Congress is corrupt, the executive branch is corrupt and the judiciary is most of the way there. If you think that R=bad and D=good, or the inverse you are deluded. They all suck

        • by geekoid (135745) <dadinportland@ya[ ].com ['hoo' in gap]> on Thursday October 07, 2010 @05:29PM (#33829958) Homepage Journal

          Control? no not in control. They barely have majority, but REP filibuster pretty much everything to death. There hand where tied as the previous republican majority mistake continued to ride. The tax measure that's expiring will not add any more jobs whether or not it expires.

          • Re: (Score:3, Informative)

            by Anonymous Coward

            There hand

            Their hands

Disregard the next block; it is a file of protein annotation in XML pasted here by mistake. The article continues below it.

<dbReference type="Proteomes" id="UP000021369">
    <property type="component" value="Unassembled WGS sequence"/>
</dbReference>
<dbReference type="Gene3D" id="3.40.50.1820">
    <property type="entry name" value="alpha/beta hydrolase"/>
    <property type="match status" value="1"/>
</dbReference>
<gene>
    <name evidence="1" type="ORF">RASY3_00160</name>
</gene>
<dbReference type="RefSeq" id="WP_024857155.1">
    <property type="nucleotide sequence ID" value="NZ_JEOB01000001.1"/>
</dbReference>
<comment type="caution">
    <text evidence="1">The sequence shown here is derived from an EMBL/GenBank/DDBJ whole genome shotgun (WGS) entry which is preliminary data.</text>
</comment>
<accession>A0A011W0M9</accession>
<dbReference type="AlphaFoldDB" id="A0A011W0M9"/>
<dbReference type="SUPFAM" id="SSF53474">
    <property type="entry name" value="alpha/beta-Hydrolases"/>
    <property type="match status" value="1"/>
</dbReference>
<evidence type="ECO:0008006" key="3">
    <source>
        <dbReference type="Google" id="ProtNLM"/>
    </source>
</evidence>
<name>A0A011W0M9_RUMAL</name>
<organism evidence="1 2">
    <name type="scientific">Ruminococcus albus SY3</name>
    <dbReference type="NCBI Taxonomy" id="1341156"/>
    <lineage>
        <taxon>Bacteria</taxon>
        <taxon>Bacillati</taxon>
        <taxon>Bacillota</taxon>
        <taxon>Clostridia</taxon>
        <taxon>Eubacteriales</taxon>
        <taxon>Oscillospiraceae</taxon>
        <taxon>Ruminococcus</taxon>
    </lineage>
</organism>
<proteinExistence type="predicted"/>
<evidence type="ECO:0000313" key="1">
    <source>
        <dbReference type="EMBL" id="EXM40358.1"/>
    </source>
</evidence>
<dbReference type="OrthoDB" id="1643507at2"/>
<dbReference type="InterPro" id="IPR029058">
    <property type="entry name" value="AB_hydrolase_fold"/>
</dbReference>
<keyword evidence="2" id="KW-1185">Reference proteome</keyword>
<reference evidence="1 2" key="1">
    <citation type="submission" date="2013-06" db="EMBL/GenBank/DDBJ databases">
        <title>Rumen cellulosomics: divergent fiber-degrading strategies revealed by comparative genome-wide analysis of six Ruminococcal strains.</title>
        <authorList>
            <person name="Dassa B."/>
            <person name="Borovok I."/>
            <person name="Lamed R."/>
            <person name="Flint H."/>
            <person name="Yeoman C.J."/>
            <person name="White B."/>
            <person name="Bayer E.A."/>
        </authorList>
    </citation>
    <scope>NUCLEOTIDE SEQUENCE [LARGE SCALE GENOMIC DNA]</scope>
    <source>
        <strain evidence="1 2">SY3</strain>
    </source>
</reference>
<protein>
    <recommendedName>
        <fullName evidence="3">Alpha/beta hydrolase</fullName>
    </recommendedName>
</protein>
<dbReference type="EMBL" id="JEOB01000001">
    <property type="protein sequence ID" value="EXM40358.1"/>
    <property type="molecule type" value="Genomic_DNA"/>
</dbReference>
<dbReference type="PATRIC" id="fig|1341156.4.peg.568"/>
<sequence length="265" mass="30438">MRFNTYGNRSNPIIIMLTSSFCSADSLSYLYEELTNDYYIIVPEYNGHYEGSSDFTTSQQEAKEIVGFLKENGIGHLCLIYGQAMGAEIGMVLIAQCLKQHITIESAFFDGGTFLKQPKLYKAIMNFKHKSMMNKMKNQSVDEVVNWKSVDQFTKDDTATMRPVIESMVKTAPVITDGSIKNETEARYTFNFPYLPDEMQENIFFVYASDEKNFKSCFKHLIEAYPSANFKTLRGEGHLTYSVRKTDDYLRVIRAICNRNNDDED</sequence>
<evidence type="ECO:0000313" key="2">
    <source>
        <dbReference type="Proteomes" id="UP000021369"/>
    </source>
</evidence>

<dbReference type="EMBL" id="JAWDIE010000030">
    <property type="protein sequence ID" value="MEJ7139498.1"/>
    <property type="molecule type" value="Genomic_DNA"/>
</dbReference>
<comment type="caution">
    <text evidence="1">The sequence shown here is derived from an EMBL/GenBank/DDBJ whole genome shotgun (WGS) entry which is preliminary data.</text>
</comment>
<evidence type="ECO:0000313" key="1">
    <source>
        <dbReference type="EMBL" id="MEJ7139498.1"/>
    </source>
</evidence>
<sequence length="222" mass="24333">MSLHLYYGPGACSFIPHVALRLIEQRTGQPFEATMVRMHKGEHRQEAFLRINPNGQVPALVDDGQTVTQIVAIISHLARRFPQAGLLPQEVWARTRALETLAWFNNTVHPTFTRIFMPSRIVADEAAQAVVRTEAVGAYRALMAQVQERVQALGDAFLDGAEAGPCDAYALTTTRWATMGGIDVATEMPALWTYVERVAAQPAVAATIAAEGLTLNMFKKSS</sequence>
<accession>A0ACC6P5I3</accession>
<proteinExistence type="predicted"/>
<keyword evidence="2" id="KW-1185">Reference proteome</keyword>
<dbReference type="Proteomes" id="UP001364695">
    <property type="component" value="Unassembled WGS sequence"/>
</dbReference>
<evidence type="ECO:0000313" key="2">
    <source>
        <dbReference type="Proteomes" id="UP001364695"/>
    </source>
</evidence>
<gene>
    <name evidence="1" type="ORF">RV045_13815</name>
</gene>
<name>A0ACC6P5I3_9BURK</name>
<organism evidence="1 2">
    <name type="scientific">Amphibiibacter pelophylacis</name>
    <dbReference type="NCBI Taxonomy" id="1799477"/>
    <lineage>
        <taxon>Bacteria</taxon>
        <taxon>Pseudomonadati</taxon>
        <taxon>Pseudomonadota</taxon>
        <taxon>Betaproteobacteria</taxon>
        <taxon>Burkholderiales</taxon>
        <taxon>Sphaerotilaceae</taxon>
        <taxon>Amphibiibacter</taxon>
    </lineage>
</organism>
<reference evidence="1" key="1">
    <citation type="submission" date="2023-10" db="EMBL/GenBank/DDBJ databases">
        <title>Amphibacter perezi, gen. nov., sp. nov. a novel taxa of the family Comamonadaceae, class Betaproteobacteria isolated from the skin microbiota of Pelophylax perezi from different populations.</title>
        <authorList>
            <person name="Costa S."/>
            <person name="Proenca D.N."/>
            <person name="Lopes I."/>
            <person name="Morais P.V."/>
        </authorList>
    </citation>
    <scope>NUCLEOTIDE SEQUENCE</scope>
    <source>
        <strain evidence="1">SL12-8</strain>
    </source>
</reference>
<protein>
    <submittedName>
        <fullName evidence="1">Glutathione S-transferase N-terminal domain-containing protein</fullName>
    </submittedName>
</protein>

where tied

            were tied

            Fixed that for you. How does it feel to fail something that fourth-graders are expected to do correctly?

            You're a dumbass. Note, that's "you're" and is not "your," just in case you got confused there.

          • Re: (Score:3, Insightful)

            OK, when the Repubs had a smaller majority than the Dems have now they did all sorts of bad stuff that everybody knew was bad, but now that the Dems have a larger majority than the Repubs ever had, they can't do anything to fix what the Repubs did? Is that what you believe? You do realize that the Dems had a filibuster proof majority from January 2009 through January 2010 and even now, it requires every Republican to agree to maintain a filibuster (the Dems are only one vote short of having a filibuster pro